Sometimes, a lupus flare-up comes suddenly and without warning. You may see a butterfly rash over the bridge of your nose and swelling, or you may experience headaches, dizziness, a fever and pain in various locations. According to the Lupus Foundation, there are some things that you can do to prevent a flare-up.
Always take your prescribed medication, never miss a doctor's appointment (even if you feel fine), avoid sulfonomide drugs (typically used to treat bronchitis or urinary tract infections), decrease your exposure to sunlight and use sunscreen, get lots of rest and do not smoke. The good news is that 80-90% of the people with this condition can still live a normal life span, with treatment.
There are five types of lupus: systemic lupus erythematosus, which affects the joints and organs; discoid lupus, which affects the skin; sub-acute cutaneous lupus erythematosus, which is characterized by skin lesions; drug-induced lupus that develops after a drug reaction; and neonatal lupus that affects newborns. Lupus signs include: fatigue, fever, weight loss/gain, joint pain/stiffness/swelling, butterfly rashes on the cheeks, skin lesions that worsen with sunlight, mouth sores, fingers and toes that turn white or blue in the cold, shortness of breath, chest pain, dry eyes, easy bruising, anxiety, depression and/or memory loss.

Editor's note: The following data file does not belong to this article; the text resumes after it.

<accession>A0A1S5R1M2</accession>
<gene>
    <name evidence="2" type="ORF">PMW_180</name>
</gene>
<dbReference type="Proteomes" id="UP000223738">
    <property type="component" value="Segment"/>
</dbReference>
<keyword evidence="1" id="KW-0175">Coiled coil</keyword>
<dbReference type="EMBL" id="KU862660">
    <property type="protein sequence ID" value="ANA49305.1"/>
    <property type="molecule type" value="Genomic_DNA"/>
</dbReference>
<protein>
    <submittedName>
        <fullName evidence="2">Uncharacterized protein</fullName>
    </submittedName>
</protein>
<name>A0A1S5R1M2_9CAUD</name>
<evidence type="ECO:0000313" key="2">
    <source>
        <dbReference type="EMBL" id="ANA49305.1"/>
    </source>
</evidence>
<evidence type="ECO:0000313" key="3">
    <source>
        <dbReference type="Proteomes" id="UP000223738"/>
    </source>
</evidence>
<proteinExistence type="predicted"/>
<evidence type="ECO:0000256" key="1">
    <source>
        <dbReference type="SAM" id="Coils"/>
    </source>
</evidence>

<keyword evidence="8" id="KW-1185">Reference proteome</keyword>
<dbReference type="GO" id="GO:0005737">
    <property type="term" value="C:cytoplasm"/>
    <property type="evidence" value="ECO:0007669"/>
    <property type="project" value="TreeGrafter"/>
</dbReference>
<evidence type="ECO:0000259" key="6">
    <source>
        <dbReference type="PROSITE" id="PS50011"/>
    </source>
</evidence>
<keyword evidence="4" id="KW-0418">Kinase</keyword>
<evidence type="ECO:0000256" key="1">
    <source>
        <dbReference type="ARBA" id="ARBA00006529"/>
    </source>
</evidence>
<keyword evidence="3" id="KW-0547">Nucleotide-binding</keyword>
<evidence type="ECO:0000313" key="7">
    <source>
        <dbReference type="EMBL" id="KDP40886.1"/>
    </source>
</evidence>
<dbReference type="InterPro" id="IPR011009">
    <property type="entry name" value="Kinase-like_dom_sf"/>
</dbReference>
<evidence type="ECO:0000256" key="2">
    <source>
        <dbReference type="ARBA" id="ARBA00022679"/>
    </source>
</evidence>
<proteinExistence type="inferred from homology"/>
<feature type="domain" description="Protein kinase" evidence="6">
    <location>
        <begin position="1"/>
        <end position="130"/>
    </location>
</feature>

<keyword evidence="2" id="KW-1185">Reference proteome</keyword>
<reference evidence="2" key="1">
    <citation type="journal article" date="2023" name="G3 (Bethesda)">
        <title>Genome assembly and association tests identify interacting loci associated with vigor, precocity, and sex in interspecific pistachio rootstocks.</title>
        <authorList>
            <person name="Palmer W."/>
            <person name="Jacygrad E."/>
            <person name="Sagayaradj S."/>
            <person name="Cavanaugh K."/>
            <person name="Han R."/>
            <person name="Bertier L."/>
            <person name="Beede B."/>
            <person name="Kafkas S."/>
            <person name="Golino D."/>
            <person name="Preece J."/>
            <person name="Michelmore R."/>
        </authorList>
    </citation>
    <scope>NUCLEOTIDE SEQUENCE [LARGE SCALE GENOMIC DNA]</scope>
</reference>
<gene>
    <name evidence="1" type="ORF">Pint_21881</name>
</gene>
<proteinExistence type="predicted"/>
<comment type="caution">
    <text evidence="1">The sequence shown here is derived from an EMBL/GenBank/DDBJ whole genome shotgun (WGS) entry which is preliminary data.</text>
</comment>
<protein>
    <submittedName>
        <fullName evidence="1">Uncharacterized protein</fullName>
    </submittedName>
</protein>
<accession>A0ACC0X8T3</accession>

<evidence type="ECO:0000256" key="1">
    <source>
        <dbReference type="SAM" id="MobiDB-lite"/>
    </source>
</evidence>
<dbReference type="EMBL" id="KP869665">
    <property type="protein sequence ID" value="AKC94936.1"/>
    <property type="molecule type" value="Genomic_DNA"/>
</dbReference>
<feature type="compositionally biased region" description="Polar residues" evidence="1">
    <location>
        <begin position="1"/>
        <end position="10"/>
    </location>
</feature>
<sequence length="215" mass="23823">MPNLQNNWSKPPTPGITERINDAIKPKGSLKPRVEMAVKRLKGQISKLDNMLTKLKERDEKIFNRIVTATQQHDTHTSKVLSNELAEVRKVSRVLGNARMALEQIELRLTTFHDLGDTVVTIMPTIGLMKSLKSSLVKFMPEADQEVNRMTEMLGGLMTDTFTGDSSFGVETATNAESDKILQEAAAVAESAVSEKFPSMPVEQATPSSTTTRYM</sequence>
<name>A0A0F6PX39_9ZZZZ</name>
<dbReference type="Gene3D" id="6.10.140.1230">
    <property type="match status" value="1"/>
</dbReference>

The Lupus Foundation says there are no two cases of such a condition that are exactly alike. Signs may emerge gradually or come on suddenly, and can be mild or severe. Most people have “flare-ups" or episodes. To test for lupus, your doctor will ask you some questions, run a standard physical, take urine and blood samples and perform an electrocardiogram.
Discoid lupus erythematosus (DLE) manifests itself as an inflammation, with rashes and scarring on the face, ears and scalp. The lesions may be inflamed, scaling or crusty in appearance, with the centers lighter and the rims darker. A small percentage of these patients have internal organ failure too, but usually symptoms are primarily skin-related.
Cortisone ointment or injections can be helpful in treating the flare-ups. Drugs like Plaquenil, Aralen, Imiquimod, Quinacrine, Accutane or Soriatane are sometimes prescribed but should be carefully monitored for side effects.
Dealing with this condition can be an emotional ordeal. Sometimes sufferers encounter depression, anxiety, fatigue and high levels of stress. Learn all you can about systemic lupus erythematosus to help yourself cope. Reading about new treatments and research being done can give you a sense of hope.
Be open with your family and friends about how you are feeling and let them know how they can help. Meditating, writing in a journal or simply making time for yourself through rituals or routines can make life more enjoyable as well. For sufferers of this condition, it's empowering to connect with others who are experiencing the same life events. You can check the Lupus Foundation or Arthritis Foundation websites for the nearest chapter.
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